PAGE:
Texas is still picking up the pieces from another devastating February freeze. Some of the primary victims this round were trees big and small. That was the inspiration for this Typewriter Rodeo poem.
Central Texas top stories for February 7, 2023. Austin Energy is still restoring power. Family without power. School storm damage. Some trees fell more than others. Pflugerville ISD potential school closures. Hays CISD fentanyl education.
Insurance claims are about to spike as Texans try to recover from storm damage – a Texas insurance specialist advises how best to move forward with claims: what to do, and what not to do. We’re also answering your questions about trees and ice damage.
We take a look at what winter storms have done to the state’s aviation industry.
The Standard’s own Sean Saldana shares new Texas job numbers and what they tell us about the state of the economy.
And the Texas Tribune’s James Barragán with the week that was in Texas politics.
The bizarre tale of completely made up stories about one of Austin’s oldest trees — and an even more bizarre tale that’s completely true.
It’s January, so that means cedar fever is at its peak. Amid a global pandemic, this is the last thing we need. But here we are. KUT’s Nadia Hamdan answers this question about the annual trial in Central Texas.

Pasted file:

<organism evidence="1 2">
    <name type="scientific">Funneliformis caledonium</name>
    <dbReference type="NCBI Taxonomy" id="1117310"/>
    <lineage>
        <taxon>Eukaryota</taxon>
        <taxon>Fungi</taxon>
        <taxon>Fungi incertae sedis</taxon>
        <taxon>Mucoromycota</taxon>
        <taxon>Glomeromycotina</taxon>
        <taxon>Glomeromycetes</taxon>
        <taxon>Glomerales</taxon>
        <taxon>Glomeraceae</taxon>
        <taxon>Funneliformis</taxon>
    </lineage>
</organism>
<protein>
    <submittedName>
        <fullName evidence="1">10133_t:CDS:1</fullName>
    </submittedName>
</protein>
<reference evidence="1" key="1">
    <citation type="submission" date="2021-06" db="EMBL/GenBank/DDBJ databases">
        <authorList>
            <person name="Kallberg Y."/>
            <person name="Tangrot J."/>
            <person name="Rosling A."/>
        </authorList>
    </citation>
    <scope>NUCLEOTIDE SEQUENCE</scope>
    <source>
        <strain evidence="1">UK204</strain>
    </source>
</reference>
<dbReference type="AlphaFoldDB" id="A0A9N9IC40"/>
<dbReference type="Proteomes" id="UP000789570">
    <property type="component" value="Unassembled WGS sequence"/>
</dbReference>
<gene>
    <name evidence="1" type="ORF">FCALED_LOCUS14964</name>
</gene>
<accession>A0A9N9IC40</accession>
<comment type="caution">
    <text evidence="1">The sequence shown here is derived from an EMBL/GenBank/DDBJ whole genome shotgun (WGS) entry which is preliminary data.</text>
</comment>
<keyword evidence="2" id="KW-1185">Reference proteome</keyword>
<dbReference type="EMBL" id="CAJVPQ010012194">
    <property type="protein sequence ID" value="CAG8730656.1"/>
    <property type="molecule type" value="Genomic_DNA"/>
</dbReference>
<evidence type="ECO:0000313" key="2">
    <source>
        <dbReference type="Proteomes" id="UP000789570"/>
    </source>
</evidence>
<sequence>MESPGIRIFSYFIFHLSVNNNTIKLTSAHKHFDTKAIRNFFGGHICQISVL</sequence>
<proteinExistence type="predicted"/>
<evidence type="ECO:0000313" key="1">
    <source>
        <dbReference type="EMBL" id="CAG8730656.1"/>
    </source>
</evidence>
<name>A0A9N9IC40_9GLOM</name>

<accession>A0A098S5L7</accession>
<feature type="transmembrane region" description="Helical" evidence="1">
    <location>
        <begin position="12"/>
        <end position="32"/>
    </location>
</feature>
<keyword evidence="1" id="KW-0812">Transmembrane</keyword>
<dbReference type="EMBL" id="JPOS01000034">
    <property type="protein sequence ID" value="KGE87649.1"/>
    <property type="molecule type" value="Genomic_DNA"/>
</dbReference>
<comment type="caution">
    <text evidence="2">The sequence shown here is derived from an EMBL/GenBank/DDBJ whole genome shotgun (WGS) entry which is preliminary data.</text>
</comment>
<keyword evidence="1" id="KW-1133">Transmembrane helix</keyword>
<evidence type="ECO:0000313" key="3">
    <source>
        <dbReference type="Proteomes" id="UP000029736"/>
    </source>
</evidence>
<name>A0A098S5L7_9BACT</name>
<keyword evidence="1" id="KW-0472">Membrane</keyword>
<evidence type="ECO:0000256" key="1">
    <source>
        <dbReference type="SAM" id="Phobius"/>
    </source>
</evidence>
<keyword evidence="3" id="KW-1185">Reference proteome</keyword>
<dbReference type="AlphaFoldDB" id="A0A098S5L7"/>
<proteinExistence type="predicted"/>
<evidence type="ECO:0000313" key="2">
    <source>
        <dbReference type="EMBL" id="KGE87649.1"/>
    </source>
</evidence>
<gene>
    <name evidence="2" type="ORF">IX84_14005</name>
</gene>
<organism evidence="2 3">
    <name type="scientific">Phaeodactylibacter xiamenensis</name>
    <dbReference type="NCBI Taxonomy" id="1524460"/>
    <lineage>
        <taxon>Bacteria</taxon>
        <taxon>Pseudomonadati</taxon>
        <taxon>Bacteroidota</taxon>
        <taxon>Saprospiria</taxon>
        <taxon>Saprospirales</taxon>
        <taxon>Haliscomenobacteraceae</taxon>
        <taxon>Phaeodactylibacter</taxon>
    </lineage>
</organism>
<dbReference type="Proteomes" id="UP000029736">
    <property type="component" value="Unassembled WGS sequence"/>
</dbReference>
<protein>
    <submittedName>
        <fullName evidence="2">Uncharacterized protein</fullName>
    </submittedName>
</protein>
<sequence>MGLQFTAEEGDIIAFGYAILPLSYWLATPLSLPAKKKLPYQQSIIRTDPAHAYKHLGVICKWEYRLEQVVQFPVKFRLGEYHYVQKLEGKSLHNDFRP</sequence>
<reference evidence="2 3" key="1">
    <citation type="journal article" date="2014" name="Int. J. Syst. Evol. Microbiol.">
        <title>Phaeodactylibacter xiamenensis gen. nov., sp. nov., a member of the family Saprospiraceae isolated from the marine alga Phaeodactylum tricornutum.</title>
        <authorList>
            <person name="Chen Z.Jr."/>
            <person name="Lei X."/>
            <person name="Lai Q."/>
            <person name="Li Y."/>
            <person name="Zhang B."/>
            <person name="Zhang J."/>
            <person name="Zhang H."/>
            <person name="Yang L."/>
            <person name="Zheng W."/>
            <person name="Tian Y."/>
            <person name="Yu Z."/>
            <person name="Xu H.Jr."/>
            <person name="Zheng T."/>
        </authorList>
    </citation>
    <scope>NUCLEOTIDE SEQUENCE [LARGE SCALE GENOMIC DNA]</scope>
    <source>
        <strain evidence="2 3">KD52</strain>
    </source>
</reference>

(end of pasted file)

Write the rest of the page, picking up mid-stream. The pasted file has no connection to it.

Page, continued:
Tomorrow marks one month of the longest partial government shutdown in U.S. history. We’ll talk with correspondents statewide to gauge the impact on Texas. Also a new space race heating up, score one for the home team. Plus one of the deadliest tree diseases in the U.S. reaches epidemic proportions in the Lone Star State. An expert tells us what to do and what not to if we hope to save our oaks. All that and a whole lot more, today on the Texas Standard:
Mose Buchele takes a walk with our question-asker to learn the science behind this fall’s colorful trees.
Some trees in Texas never really lose their leaves — but others are shedding dramatically right now. The inspiration for this Typewriter Rodeo poem came from what some neighbors may do with those leaves.
It’s that time of year when just breathing can be challenging in Texas. That was the inspiration for this Typewriter Rodeo poem.
You can’t not notice the trees that line the paths on Austin’s many hike and bike trails. But have you ever noticed a fair amount of them are numbered?
People have strong opinions about the custom. Some say it’s a heartwarming expression of holiday spirit; others consider it a flagrant violation of Texas’ anti-littering laws. But one thing no one really knows is how the tradition got started.
See more here.